Playing the role of the Leader of Opposition for the first time today, Jagan tried to attack Naidu on the issue of corruption, but his gamble appeared to have failed when the ruling party raised his own record in the matter. (Agencies)
"Is there any other member in the House who spent 16 months in jail? Is there any other member whose properties worth Rs 1,100 crore were attached (by the Enforcement Directorate)? Is there any other member against whom charges of amassing Rs one lakh crore are levelled? Is there any other member against whom the CBI filed charge-sheets alleging corruption to the tune of Rs 43,000 crore," Legislative Affairs Minister Yanamala Ramakrishnudu questioned, amidst thumping of desks by the TDP legislators.
Left speechless, Jagan had no answers to these questions as it was a direct attack on him by the TDP.
It all happened during a discussion on a resolution on blackmoney moved by the Chief Minister in the House on Tuesday.
As soon as Chandrababu explained the reason for moving the resolution – appreciating the Centre's initiatives to flush out blackmoney and curb corruption – Jagan stood up and referred to the huge expenditure "by some parties" in the recent elections.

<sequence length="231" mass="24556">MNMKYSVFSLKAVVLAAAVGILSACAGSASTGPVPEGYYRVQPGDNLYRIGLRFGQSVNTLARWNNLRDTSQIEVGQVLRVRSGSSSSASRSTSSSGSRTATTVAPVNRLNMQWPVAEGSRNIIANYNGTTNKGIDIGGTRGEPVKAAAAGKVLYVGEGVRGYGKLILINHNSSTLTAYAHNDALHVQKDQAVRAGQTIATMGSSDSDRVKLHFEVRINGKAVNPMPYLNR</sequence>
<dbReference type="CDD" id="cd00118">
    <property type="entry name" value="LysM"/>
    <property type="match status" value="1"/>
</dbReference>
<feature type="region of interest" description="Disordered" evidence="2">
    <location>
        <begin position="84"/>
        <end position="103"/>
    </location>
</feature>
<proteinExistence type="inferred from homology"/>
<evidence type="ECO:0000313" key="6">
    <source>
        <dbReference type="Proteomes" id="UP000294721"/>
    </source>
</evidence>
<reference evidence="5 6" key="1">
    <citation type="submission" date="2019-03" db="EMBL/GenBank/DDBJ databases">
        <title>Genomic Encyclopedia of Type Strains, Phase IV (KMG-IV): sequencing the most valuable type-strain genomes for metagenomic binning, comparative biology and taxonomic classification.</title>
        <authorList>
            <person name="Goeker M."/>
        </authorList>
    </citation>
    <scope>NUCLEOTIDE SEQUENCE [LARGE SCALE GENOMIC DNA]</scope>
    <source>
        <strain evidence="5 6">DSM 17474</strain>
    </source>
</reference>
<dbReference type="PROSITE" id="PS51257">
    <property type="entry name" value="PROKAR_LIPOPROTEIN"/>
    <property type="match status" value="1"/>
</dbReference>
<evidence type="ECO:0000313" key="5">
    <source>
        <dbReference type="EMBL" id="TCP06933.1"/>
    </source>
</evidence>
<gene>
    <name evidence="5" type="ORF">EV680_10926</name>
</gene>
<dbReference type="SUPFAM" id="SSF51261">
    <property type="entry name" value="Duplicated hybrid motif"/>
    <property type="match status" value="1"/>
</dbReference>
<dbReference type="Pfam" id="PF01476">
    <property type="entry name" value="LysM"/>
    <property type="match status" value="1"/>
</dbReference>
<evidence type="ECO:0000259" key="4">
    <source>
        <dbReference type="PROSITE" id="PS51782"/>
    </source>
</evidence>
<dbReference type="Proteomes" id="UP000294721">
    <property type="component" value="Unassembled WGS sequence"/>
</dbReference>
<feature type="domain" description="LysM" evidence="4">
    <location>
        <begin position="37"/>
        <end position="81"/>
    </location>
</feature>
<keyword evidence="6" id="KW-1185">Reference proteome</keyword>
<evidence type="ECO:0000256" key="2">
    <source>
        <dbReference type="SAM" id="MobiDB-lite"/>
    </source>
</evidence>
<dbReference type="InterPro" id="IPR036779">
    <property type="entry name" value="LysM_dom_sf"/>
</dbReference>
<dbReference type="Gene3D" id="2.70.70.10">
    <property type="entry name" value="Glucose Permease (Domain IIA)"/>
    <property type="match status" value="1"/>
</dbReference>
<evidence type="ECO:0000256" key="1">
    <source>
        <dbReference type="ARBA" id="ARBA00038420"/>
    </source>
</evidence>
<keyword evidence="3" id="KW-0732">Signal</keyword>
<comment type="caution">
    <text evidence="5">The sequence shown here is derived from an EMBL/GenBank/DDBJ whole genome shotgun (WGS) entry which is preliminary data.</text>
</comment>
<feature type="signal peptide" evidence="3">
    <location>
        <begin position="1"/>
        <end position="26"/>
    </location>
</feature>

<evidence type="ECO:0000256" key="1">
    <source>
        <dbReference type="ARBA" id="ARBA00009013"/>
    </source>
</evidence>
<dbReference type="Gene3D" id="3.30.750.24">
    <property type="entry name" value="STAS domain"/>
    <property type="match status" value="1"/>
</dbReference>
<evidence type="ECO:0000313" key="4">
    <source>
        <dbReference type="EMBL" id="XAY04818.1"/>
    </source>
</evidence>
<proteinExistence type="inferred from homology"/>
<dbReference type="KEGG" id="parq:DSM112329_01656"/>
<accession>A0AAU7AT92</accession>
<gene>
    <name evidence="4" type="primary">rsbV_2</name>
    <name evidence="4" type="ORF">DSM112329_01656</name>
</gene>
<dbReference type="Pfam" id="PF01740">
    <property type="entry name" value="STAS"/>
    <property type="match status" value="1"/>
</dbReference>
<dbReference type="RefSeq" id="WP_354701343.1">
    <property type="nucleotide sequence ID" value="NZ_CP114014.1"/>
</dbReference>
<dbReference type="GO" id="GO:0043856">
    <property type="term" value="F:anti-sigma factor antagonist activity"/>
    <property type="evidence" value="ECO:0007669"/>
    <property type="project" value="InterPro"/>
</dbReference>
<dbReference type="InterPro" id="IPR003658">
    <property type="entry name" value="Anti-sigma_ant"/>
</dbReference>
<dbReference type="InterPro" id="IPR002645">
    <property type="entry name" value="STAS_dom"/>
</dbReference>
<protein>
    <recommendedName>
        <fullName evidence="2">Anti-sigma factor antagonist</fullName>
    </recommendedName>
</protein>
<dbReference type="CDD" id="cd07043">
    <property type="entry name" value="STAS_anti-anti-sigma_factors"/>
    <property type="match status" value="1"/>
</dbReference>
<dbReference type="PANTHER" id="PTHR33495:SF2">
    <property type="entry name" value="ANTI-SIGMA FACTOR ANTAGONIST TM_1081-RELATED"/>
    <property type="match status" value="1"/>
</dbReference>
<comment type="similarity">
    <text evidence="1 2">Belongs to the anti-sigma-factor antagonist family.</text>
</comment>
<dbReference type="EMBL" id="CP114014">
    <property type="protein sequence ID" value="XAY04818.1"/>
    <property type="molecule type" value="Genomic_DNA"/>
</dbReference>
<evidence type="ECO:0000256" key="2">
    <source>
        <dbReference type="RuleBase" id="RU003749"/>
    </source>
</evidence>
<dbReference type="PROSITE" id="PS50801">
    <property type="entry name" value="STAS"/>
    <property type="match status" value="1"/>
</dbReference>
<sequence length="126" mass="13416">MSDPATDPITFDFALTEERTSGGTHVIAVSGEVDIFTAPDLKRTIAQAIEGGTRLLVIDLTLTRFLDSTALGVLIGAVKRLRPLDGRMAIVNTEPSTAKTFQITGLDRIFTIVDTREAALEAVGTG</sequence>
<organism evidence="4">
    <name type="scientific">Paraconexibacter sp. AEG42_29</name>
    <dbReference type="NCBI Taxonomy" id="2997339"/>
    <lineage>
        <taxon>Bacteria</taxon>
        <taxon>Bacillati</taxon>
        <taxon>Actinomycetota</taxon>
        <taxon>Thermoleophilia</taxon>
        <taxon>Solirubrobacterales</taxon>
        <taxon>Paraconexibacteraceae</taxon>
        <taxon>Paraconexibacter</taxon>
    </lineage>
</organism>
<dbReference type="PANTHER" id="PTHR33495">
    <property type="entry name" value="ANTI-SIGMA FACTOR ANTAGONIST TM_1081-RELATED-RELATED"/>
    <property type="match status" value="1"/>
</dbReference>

"I don't know if it is called blackmoney, but if you go to the constituencies, people will explain who spent how much," Jagan said, inviting a sharp reaction from the Treasury benches.
Jagan then alleged that Chandrababu had got the probes into the allegations of corruption stalled on "technical and other grounds".
The YSRC leader also referred to the "diaries" of alleged hawala kingpin Hasan Ali in which he reportedly mentioned delivering money to "two Chief Ministers" towards election expenditure in 2004.
"If you are serious about blackmoney, you should get an inquiry done into the Ali diaries as well and establish the truth," Jagan said, directly naming the Chief Minister.
Playing the role of the Leader of Opposition for the first time today, Jagan tried to attack Naidu on the issue of corruption, but his gamble appeared to have failed when the ruling party raised his own record in the matter.